Ganesh Chaturthi is celebrated all over India as the birthday of Ganesha, the god with the elephant head. Traditionally, on this occasion, various pujas are organised at various places including households. Modak is given to devotees as ‘Prasad’. Milk is also offered to idols of Ganpati that are kept at homes, temples and places of social gatherings. Sweets are an essential part of the Ganesha Festival. Preparations for the occasion begin months before the festival with skilled artisans creating idols of all sizes, big or small, and in various forms.
Lord Ganesha is regarded as the god of wisdom, knowledge and prosperity. Hindus believe that He helps remove all obstacles in one’s path. The festival is most popular in the state of Maharashtra in India and is celebrated with zest and vigour. Customs dictate the number of days a Ganesha idol can be kept at home. A lot of religious activities take place during the tenth and last day of the festival. Devotees submerge idols of the famed god in water bodies such as a river or an ocean. While submerging the idol, prayers and slogans are uttered earnestly requesting the Ganesha to return as early as possible next year. People believe firmly in their hearts that the idol carries along with it all the problems that the people bear while being submerged.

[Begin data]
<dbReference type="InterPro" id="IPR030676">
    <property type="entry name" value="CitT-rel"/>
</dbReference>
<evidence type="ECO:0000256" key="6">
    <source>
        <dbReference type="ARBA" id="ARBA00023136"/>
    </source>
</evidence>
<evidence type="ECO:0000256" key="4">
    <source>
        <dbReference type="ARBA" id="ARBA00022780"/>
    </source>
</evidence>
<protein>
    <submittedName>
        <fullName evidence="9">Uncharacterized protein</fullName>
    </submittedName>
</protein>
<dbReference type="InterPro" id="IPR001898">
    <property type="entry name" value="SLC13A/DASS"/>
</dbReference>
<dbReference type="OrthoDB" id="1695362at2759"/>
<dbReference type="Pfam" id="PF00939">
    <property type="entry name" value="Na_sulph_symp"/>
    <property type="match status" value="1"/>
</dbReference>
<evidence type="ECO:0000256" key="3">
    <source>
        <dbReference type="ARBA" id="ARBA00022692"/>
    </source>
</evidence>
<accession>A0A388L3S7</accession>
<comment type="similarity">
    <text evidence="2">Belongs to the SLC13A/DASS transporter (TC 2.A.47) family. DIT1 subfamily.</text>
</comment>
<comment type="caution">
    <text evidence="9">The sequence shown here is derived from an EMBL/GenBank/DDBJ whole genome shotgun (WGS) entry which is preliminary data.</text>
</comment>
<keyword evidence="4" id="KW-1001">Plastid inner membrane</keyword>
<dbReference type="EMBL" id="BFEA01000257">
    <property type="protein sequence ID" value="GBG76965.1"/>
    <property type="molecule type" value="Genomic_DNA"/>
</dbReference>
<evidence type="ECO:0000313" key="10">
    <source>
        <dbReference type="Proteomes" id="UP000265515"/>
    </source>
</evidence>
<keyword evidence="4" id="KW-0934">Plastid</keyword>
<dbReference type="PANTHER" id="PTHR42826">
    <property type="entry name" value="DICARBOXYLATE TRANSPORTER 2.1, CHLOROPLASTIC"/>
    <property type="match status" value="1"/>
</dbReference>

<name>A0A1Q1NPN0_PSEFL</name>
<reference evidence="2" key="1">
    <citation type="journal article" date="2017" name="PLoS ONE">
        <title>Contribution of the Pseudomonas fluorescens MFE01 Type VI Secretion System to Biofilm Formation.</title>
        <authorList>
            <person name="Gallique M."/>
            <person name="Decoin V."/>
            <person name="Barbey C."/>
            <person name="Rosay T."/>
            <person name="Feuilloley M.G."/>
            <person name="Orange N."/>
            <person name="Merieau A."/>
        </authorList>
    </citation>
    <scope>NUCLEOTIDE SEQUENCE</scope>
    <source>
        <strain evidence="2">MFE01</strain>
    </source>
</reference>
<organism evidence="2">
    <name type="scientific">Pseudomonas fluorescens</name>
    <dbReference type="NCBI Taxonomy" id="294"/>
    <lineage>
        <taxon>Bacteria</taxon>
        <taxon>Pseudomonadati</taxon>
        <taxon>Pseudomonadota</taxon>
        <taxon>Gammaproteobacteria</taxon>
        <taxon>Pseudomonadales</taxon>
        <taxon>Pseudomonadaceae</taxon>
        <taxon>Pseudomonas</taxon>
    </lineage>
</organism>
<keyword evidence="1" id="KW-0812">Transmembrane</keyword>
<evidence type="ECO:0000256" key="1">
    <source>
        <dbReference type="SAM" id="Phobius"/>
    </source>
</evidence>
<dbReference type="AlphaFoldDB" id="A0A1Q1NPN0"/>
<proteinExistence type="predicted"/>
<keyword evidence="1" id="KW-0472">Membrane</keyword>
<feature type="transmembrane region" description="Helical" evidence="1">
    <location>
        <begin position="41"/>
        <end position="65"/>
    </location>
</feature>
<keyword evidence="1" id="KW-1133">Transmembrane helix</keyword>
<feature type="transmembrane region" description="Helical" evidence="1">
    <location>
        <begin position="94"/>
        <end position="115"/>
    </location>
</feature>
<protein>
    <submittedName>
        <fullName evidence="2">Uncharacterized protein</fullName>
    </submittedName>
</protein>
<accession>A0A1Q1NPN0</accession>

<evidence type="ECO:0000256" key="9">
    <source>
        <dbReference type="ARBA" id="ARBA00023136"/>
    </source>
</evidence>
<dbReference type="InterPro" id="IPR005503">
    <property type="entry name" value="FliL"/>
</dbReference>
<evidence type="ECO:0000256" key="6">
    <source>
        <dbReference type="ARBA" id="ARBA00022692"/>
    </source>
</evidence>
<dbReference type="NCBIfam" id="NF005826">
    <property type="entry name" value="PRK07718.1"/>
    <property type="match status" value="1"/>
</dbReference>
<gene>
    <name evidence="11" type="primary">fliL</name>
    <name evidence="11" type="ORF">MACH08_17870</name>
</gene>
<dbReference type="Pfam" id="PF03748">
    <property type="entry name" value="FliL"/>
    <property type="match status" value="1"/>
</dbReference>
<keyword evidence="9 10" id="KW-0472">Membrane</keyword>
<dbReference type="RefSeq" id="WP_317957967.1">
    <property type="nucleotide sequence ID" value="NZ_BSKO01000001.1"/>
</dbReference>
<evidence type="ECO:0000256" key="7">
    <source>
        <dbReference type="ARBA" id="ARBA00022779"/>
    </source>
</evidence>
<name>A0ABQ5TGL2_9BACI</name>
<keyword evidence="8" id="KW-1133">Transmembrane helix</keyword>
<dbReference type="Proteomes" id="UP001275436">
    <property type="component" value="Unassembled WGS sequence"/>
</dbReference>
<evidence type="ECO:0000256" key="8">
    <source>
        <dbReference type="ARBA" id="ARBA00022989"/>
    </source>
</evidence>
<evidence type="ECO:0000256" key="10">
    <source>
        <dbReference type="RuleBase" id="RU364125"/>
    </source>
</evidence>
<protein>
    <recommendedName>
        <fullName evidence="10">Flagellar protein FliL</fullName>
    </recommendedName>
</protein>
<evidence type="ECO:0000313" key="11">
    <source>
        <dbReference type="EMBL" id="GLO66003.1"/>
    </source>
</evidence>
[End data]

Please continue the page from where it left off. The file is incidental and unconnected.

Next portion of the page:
Legend says that Goddess Parvati created Ganesha from the sandalwood dough which she would use while bathing. She then infused life into the mould and set him to guard the door while she went in to bathe. When her husband, lord Shiva returned, Ganesha did not allow him to enter. In his fit of rage lord Shiva beheaded Ganesha. When Parvati came to know about the incident, she asked Shiva to revive her son. In order to pacify the grief of his wife, Shiva replaced her son’s head with that of an elephant, and thus the elephant head god Ganesha was born.
The festival is celebrated across several Indian states. The states of Maharashtra, Tamil Nadu, Karnataka and Andhra Pradesh in particular celebrate it to the fullest. At social gathering a huge podium is erected with the idol at the centre. People clean their homes before the festival in a bid to welcome the arrival of the Elephant God. People perform puja at least twice a day. On the tenth day i.e. Ananta Chaturdashi, a grand procession is taken of the idol and people sing and dance to tunes before the idol is immersed in the sea. Chants of ‘Ganpatti Bappa Morya’ can be easily heard from any rooftop.
According to Hindu mythology, looking at moon on the first night of festivities is not allowed. There is a myth attached to this occasion. It is said that the Moon laughed at lord Ganesha when he fell from his vehicle, mooshak-the rat. The Moon was then cursed for laughing and whoever looks at the moon on the eve of Ganesh Chaturthi would be falsely accused of something. The festival has a lot of emotional connect attached with the common masses. People give gifts to each other and celebrate the arrival of the elephant-god.